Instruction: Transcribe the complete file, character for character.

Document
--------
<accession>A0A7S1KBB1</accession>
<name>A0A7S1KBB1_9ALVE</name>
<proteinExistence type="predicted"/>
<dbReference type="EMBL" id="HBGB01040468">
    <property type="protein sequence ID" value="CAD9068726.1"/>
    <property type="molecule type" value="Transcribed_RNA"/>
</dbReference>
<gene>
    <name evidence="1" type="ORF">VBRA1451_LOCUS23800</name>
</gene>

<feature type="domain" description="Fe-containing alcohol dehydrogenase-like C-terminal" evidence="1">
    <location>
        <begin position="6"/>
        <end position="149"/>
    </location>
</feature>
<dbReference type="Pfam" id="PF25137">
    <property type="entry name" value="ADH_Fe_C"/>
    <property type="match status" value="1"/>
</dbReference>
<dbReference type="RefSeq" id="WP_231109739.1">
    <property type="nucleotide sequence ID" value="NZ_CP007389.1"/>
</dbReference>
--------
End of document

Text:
<accession>A0A7S1KBB1</accession>
<name>A0A7S1KBB1_9ALVE</name>
<proteinExistence type="predicted"/>
<dbReference type="EMBL" id="HBGB01040468">
    <property type="protein sequence ID" value="CAD9068726.1"/>
    <property type="molecule type" value="Transcribed_RNA"/>
</dbReference>
<gene>
    <name evidence="1" type="ORF">VBRA1451_LOCUS23800</name>
</gene>

<feature type="domain" description="Fe-containing alcohol dehydrogenase-like C-terminal" evidence="1">
    <location>
        <begin position="6"/>
        <end position="149"/>
    </location>
</feature>
<dbReference type="Pfam" id="PF25137">
    <property type="entry name" value="ADH_Fe_C"/>
    <property type="match status" value="1"/>
</dbReference>
<dbReference type="RefSeq" id="WP_231109739.1">
    <property type="nucleotide sequence ID" value="NZ_CP007389.1"/>
</dbReference>